14th October 2019 – A Workshop in Conjuction with IEEE International Conference on Robot and Human Interactive  Communication (IEEE RO-MAN, 2019)

The goal of the workshop is to enable a cross fertilisation of ideas and solutions for issues encountered when attempting to generate complex models of interaction between robots and humans, that can be used in extreme environments. Similarly through this workshop, we aim to better understand the limitations and benefits of different interaction scenarios, when robotic are subjected to extreme and harsh environments.


19th September 2019, Energus, Cumbria

This event will demonstrate the current use of robotics at Sellafield, invite Sellafield’s workforce to help shape the future role of robotics in decommissioning, showcase next-generation robotic developments, present the progress of the RAIN Hub, stimulate ideas, discussion and future innovation. The event will also be used to highlight specific challenges for which robotic solutions are currently being sought by Sellafield through the Game Changers programme. Funding and technical support will be available for innovative ideas which can demonstrate the potential to meet Sellafield’s robotic needs.

The event will be used to launch Sellafield’s robotic call for innovation, which will involve three specific challenges:

  • Deployment techniques to allow remote working at height in high hazardous areas,
  • Autonomous removal of Special Nuclear Material (SNM) packages from a store to a transport container for export,
  • Remote inspection of SNM packages.


12th April 2019, Manchester

This workshop will explore the challenges of certifying nuclear robotic systems. Groups of attendees will examine realistic nuclear robotic case studies, discussing how the introduction of autonomy, machine learning, or long-term use will impact the verification techniques and evidence required for certification. Representatives from the Office for Nuclear Regulation will be at the workshop to provide their feedback certification for robotics with higher levels of autonomy.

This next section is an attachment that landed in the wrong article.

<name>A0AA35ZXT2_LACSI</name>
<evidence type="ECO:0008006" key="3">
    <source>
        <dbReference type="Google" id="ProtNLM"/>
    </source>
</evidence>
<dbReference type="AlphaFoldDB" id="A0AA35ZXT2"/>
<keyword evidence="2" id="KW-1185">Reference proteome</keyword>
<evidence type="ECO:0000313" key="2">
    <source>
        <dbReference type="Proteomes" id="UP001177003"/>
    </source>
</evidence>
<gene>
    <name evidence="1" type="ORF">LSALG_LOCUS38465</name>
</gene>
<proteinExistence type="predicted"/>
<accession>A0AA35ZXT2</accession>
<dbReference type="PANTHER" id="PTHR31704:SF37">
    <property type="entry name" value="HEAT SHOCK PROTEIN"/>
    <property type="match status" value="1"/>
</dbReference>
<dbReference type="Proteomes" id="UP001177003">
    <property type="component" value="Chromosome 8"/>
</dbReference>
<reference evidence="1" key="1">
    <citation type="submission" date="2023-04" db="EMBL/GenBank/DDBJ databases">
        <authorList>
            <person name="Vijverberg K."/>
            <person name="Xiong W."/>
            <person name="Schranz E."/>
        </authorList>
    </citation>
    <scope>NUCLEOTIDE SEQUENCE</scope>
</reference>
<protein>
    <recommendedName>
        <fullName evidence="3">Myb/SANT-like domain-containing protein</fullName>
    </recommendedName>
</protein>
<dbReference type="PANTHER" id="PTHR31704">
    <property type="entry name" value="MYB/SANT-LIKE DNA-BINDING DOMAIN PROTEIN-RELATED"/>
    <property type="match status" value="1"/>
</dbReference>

26th March 2019, Manchester

We invite you to Manchester for an update on the progress of the RAIN Hub. There will be a range of technical demonstrations, updates on the progress of the working groups, and the working group Grand Challenges. During the afternoon we will be welcoming input and feedback from you, to help us keep moving our research in the right direction. 

Registration is free via our eventbrite and open to anyone from industry, academia, or government, with an interest in robotics, autonomy, AI, and safety.


11th of September 2018, Manchester

Organised by the Universities of Liverpool and York, with the Office for Nuclear Regulation, this workshop introduces the current certification processes, highlights some of the issues as we move towards more sophisticated Robotics and AI solutions, and discusses the way forward.

We will have talks by representatives from the Universities of Liverpool and York, and the Office for Nuclear Regulation (ONR).

Registration is free via our eventbrite and open to anyone from industry, academia, or government, with an interest in robotics, autonomy, AI, safety, assurance, and certification, and specifically those involved in EPSRC/ISCF activities such as the RAIN Hub, the NCNR Hub, or the Robotics for Nuclear Environments and Assuring Autonomy programmes